A Systematic Evaluation of the Evidence for Porcine Reproductive and Respiratory Syndrome Vaccine Efficacy on Reproductive Performance in Sows

O'Connor, Annette
Karriker, Locke
Bowden, Josh
Dinslage, Tyson
Butters-Johnson, Anna
Karriker, Locke
O'Connor, Annette
LeKander, Jillian
Johnson, Anna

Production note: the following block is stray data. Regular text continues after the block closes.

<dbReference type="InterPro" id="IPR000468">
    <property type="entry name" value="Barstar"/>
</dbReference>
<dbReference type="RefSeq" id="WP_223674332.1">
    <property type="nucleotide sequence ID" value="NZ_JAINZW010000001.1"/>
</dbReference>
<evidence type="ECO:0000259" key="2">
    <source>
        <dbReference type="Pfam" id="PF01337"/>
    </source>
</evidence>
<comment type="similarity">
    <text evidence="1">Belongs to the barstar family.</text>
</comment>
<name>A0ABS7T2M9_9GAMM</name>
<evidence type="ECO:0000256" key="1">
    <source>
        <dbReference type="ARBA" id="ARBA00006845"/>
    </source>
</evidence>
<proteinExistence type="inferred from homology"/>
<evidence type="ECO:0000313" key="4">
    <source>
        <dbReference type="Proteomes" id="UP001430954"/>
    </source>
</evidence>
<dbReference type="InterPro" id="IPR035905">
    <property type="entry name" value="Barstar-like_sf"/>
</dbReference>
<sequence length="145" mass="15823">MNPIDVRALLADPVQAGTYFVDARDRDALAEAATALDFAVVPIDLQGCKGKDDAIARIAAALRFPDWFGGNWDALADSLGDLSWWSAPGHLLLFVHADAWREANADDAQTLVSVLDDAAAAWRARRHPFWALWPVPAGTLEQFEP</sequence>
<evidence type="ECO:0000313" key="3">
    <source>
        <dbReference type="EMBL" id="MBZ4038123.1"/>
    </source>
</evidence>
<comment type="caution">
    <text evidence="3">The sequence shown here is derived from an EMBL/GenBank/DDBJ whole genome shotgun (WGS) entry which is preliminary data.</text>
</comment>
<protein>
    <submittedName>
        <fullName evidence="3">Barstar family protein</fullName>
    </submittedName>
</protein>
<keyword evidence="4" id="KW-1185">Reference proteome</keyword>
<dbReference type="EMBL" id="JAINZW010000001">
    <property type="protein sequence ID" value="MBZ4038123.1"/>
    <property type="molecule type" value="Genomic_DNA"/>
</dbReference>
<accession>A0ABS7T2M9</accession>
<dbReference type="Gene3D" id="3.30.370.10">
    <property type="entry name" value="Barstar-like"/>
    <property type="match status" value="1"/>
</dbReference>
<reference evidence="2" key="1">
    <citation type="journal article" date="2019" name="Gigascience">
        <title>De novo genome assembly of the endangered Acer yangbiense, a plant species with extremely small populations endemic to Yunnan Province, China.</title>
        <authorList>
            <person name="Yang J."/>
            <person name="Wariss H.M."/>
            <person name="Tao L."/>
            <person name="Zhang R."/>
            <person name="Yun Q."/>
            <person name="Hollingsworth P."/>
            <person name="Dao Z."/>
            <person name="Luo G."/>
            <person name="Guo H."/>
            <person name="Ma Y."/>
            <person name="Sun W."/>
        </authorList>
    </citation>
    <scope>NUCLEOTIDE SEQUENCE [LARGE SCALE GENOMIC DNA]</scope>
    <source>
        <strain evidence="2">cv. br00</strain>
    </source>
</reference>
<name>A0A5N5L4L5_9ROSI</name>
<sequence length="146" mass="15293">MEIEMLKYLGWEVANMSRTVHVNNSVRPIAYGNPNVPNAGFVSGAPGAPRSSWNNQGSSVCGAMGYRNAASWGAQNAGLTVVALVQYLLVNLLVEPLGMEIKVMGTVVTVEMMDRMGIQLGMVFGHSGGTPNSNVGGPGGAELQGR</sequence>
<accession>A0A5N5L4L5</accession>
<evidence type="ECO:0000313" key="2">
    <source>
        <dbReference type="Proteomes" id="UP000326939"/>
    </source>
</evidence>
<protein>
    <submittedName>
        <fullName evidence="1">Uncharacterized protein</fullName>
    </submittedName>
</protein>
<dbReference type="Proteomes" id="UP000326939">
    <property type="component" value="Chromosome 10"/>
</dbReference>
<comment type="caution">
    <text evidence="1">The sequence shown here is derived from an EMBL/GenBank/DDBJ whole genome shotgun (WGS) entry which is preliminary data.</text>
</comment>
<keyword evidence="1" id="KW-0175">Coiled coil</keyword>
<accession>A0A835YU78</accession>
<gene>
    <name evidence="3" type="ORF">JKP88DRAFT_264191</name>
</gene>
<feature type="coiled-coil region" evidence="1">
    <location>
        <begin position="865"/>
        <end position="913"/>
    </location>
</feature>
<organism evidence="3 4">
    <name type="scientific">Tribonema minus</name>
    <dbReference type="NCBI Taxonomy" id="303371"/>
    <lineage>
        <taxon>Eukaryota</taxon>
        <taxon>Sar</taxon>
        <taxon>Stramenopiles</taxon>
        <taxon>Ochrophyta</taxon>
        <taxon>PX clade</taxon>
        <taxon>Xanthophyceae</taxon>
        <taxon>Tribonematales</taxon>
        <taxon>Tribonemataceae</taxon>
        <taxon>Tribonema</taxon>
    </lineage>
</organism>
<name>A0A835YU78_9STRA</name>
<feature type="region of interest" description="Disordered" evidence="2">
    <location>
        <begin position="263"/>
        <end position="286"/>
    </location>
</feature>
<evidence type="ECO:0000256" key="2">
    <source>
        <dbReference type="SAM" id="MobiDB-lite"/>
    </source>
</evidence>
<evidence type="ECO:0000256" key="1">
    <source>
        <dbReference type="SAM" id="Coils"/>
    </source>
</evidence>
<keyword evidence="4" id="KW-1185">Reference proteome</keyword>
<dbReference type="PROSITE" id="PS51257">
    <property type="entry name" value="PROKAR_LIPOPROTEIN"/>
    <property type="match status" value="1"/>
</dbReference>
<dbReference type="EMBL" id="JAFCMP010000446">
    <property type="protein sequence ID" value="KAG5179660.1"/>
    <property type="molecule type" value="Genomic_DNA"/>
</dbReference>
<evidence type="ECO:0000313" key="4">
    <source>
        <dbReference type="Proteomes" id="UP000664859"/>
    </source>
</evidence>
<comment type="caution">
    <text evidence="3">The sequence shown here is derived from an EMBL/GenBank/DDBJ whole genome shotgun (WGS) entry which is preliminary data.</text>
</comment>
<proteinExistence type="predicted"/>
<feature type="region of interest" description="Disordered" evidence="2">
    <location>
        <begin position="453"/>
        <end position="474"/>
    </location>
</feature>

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Porcine Reproductive and Respiratory Syndrome (PRRS) virus was estimated in 2005 to cost U.S. pork producers $560 million annually, of which $67 million was attributed to reproductive disorders in breeding herds. The objective of this report was to provide a comprehensive, systematic review and quality assessment of all available research reports evaluating the use of commercial PRRS vaccines in breeding stock. To achieve the study objective, the systematic review methodology was adopted. The objective of this review therefore was to answer the question, “What is the effect of vaccination with a commercially available PRRS vaccine on the reproductive performance of breeding age female swine?” Four components of the question for a systematic review for an intervention consist of the population of interest, intervention, comparator, and outcome of interest (PICO). All potentially relevant primary research studies were identified, screened for relevance, assessed for standard design features, and if passing both the relevance and quality criterion, were extracted. The evaluation allows us the conclusion that there is a large volume of evidence discussing the effects of PRRS vaccination on reproductive parameters, but the studies are variable in the consistency of reporting and the approach used to measure these values. Based on the evidence gathered from this systematic review a positive benefit on reproductive parameters is reported with the use of vaccination. Practitioners bear the responsibility of assessing the validity of the experimental design and analysis as part of determining the evidentiary value of the conclusions relative to the vaccination decision they are making.